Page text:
The Journal Of Comparative Neurology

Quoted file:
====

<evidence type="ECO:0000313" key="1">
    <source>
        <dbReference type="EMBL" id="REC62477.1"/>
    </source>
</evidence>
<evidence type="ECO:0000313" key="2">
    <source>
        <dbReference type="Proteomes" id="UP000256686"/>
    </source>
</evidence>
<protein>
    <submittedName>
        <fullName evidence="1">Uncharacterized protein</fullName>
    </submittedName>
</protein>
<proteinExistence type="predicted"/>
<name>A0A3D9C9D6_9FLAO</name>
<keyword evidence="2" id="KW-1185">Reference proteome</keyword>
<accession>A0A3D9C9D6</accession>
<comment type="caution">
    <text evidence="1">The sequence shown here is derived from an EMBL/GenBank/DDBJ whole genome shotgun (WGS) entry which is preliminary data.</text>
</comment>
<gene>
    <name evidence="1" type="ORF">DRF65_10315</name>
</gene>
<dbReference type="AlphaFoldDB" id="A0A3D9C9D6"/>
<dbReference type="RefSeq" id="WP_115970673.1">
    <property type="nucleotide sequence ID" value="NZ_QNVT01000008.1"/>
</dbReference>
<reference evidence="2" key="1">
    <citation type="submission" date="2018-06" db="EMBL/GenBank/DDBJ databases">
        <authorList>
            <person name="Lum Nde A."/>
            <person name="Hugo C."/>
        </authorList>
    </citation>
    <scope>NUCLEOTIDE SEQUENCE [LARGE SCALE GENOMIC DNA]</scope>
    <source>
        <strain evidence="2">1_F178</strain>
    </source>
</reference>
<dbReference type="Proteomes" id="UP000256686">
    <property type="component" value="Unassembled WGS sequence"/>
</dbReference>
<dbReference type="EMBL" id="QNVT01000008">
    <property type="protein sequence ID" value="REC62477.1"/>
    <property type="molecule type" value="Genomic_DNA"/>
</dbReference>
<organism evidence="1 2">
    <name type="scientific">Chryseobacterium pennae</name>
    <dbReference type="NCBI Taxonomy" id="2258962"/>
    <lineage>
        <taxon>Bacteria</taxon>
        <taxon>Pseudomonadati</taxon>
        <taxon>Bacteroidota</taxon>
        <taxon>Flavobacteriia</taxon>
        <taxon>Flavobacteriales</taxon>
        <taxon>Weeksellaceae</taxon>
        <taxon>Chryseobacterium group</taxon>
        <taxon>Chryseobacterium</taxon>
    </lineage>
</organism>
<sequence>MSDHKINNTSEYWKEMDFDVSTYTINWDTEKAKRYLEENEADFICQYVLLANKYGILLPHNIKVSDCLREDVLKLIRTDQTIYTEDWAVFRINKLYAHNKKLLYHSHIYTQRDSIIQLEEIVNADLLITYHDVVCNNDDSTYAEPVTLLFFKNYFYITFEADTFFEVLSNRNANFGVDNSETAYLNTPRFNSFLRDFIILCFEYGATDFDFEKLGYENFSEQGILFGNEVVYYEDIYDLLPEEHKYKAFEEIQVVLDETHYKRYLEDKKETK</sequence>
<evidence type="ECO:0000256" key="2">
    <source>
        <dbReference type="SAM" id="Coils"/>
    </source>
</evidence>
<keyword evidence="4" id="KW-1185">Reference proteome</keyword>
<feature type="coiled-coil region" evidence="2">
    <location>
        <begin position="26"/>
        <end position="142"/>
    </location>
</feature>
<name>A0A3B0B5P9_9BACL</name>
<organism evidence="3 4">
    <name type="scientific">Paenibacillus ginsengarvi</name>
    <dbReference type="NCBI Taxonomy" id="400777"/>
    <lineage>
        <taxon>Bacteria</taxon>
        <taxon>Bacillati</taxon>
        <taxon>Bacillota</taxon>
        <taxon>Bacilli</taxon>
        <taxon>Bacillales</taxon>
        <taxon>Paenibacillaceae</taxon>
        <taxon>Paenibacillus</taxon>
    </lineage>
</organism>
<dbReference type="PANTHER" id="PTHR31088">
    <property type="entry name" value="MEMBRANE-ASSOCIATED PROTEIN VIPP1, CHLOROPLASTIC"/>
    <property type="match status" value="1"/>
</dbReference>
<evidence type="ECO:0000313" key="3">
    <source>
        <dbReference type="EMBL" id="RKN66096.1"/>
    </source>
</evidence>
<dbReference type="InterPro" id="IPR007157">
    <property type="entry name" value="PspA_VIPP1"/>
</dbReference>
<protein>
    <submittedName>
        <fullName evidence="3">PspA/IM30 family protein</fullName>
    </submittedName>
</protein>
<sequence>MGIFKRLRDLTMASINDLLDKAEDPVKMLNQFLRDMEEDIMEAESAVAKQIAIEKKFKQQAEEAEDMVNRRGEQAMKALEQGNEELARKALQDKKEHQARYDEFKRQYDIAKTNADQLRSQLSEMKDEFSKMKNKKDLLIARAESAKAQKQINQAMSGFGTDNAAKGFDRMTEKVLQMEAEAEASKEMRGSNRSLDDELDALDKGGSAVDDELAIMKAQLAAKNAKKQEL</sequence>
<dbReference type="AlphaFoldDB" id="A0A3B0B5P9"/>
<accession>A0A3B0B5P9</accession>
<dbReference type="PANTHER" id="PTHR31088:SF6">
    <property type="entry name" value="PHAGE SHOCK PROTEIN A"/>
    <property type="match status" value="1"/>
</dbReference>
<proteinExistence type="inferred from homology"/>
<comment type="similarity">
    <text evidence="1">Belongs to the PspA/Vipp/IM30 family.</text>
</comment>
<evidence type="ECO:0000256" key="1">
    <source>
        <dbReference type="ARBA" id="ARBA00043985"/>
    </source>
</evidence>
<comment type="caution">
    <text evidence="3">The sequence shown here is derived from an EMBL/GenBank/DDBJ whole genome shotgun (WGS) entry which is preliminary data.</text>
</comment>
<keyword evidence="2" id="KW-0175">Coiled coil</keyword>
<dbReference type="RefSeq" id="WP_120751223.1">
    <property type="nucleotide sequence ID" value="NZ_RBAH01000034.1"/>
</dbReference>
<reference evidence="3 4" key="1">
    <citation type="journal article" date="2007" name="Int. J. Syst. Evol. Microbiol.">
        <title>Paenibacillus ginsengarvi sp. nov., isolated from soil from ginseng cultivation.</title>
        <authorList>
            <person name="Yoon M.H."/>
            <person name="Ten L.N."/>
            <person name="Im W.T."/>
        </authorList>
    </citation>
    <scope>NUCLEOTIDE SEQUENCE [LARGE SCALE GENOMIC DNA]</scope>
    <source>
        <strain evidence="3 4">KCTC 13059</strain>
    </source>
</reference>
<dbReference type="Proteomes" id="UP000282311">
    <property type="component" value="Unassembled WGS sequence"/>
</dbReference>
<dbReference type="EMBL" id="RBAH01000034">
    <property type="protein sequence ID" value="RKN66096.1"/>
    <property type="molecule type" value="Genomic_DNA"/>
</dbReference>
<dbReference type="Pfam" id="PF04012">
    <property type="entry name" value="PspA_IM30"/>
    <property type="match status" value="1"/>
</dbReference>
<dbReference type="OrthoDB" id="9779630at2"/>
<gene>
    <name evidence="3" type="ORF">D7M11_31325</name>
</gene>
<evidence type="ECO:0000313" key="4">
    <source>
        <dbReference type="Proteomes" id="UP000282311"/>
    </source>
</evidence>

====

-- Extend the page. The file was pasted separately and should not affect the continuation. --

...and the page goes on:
The rostral ventrolateral medulla (RVLM) is a brain region involved in normal regulation of the cardiovascular system and heightened sympathoexcitatory states of cardiovascular disease (CVD). Among major risk factors for CVD, sedentary lifestyles contribute to higher mortality than other modifiable risk factors. Previous studies suggest excessive glutamatergic excitation of presympathetic neurons in the RVLM occurs in sedentary animals. Therefore, the purpose of this study was to examine neuroplasticity in the glutamatergic system in the RVLM of sedentary and physically active rats. We hypothesized that relative to active rats, sedentary rats would exhibit higher expression of glutamate N‐methyl‐d‐aspartic acid receptor subunits (GluN), phosphoGluN1, and the excitatory scaffold protein postsynaptic density 95 (PSD95), while achieving higher glutamate levels. Male Sprague–Dawley rats (4 weeks old) were divided into sedentary and active (running wheel) conditions for 10–12 weeks. We used retrograde tracing/triple‐labeling techniques, western blotting, and magnetic resonance spectroscopy. We report in sedentary versus physically active rats: 1) fewer bulbospinal non‐C1 neurons positive for GluN1, 2) significantly higher expression of GluN1 and GluN2B but lower levels of phosphoGluN1 (pSer896) and PSD95, and 3) higher levels of glutamate in the RVLM. Higher GluN expression is consistent with enhanced sympathoexcitation in sedentary animals; however, a more complex neuroplasticity occurs within subregions of the ventrolateral medulla. Our results in rodents may also indicate that alterations in glutamatergic excitation of the RVLM contribute to the increased incidence of CVD in humans who lead sedentary lifestyles. Thus, there is a strong need to further pursue mechanisms of inactivity‐related neuroplasticity in the RVLM.